Timeless Greaseballs and Frosty Brews Down At the Dairy-Ette

9785 Ferguson Road
(214) 327-9983

Dude Factor: 9 (or Bodacious), on a scale of 1 (Ferdinand the Bull) to 10 (Bevo).

After a long weekend soaking up culture down in Ennis, and sun out at the FOE pool, yesterday's return to traffic, cubicle walls and that car alarm that keeps going off outside my window was, honestly, kind of a bummer, dudes. By the time the work whistle blew me back into the world at the end of the day, I was hungry for a little more summer, and maybe a burger too.

I'll cruise past drive-ins and greasy spoons in winter and spring, but once the weather heats up, I get to thinking about the rusty-roofed shack in Yankton, South Dakota, called Tastee Treat, where we'd stop for shakes and loose-meat sandwiches (don't recall that sounding gross at the time) after a day on the river. These days I don't mind if the meat sticks together, but it's not a proper summer without a fair amount of time at a greasy old drive-in.

Keller's was a little too familiar, and Sonic would've been too easy. Instead, I punched through rush-hour traffic on I-30 and took Ferguson Road down to Dairy-ette, after hearing its reputation for homemade root beer and great fries. That's all old news to anyone who's lived near Dairy-Ette in East Dallas since its 1956 opening. It built its reputation on homemade root beer and fries.

To anyone who grew up around Dairy-ette, that's all old news. It's a neighborhood standby -- one guy next to me recognized the cook as the son of an old high school friend from roughly "100 years ago." Dairy-ette opened in 1956, and not a whole lot looks to have changed since then.

The inside's all wood paneling, with brown and red vinyl booths, covered in '50s boomerang shapes. One recent addition hangs on the wall: a poster for a Bryan Adams High School class reunion that was held in 2003. In the parking lot, a squat black Porsche Carrera faced a Dodge Ram with a four-wheeler in the bed, and deer-killers on its headlights.

The drive-in waitress was chatting up a driver in one of the parked cars when I walked by, and inside I was alone except for an older woman in a booth, picking at her fries and sipping a big Dr Pepper.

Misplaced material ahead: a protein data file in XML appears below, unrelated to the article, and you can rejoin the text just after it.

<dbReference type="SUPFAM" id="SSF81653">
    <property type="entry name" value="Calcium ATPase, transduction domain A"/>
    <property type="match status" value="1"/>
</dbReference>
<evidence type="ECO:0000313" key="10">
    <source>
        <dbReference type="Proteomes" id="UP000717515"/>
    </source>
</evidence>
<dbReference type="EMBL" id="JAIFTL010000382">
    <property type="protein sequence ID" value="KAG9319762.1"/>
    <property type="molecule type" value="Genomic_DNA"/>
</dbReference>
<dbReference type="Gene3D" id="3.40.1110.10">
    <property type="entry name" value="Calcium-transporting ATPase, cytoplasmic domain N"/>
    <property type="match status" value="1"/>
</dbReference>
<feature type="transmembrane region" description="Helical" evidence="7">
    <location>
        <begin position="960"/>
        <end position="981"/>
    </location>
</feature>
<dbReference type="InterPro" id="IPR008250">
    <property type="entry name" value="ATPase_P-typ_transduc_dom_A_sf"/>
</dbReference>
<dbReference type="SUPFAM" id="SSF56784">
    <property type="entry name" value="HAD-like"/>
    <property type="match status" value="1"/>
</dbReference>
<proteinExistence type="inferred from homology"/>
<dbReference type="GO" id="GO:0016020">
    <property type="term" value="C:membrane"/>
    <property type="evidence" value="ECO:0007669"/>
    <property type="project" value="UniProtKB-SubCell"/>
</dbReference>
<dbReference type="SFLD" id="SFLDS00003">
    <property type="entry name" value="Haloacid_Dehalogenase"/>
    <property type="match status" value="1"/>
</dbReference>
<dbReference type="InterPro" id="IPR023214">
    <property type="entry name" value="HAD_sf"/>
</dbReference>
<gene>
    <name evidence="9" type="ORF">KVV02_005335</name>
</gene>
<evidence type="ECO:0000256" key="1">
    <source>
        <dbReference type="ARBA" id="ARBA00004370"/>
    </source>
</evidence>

I took up a red stool at the counter and grabbed a worn-in sports page while I waited to order. A swinging door opened to the kitchen, where the cook, in a stained white T-shirt and a stained white apron, checked his BlackBerry while meat sizzled on the grill. A few more tables filled up: a father and son who ordered identical burgers, and a married couple with a young daughter that took up seats at the counter next to me.

I settled on the place what I'd be getting: cheeseburger, fries and a root beer. Cheese tots were near winners, and any of the "Steak Sand," "Egg Sand" or "Fish Sand" are on my list when I go back. Probably, the "Club Sad" on the menu is just missing a letter, but for $4.50, I wouldn't risk it.

Root beer is recommended. The waitress brought it out in a thick frosty mug -- not too sweet, and without the strong bite of, say, Barq's. The burger came wrapped up in paper held shut with a toothpick, soaking up the grease from the bed of fries underneath. It was a big, hand-formed patty, and melted cheese dripped out as soon as I unwrapped it.

The first few fries were some of the best I've had in town -- thin-cut and crispy, unseasoned, so you still taste the potato, and enough grease to make that OK. It was almost enough to make me quit worrying about In-N-Out's cautious overtures at moving to Dallas. But down around halfway through the fry basket, things turned soggy real fast. The first half of the fries may well have matched their 2006 Best Fries in Dallas days, but I left the bottom of the basket as an offering to the grease trap. Still, I can hardly complain about half a basket of great fries, with the root beer and the rest of the atmosphere, when I got out of there for under eight bucks -- cash only.

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